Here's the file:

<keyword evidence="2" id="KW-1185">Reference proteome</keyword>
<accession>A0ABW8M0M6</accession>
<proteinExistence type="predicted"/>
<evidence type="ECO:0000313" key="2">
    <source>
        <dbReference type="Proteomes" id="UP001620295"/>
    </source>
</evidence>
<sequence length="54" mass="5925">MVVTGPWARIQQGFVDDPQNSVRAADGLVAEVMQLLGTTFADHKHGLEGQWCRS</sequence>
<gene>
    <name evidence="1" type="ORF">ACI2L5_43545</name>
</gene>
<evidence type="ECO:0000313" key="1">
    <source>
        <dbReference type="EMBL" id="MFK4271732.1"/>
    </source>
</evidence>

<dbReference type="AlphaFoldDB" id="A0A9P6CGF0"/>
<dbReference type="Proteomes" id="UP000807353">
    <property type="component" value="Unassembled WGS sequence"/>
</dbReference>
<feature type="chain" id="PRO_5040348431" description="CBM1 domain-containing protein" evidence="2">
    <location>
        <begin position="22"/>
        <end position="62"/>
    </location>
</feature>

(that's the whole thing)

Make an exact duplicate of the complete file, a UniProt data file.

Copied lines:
<keyword evidence="2" id="KW-1185">Reference proteome</keyword>
<accession>A0ABW8M0M6</accession>
<proteinExistence type="predicted"/>
<evidence type="ECO:0000313" key="2">
    <source>
        <dbReference type="Proteomes" id="UP001620295"/>
    </source>
</evidence>
<sequence length="54" mass="5925">MVVTGPWARIQQGFVDDPQNSVRAADGLVAEVMQLLGTTFADHKHGLEGQWCRS</sequence>
<gene>
    <name evidence="1" type="ORF">ACI2L5_43545</name>
</gene>
<evidence type="ECO:0000313" key="1">
    <source>
        <dbReference type="EMBL" id="MFK4271732.1"/>
    </source>
</evidence>

<dbReference type="AlphaFoldDB" id="A0A9P6CGF0"/>
<dbReference type="Proteomes" id="UP000807353">
    <property type="component" value="Unassembled WGS sequence"/>
</dbReference>
<feature type="chain" id="PRO_5040348431" description="CBM1 domain-containing protein" evidence="2">
    <location>
        <begin position="22"/>
        <end position="62"/>
    </location>
</feature>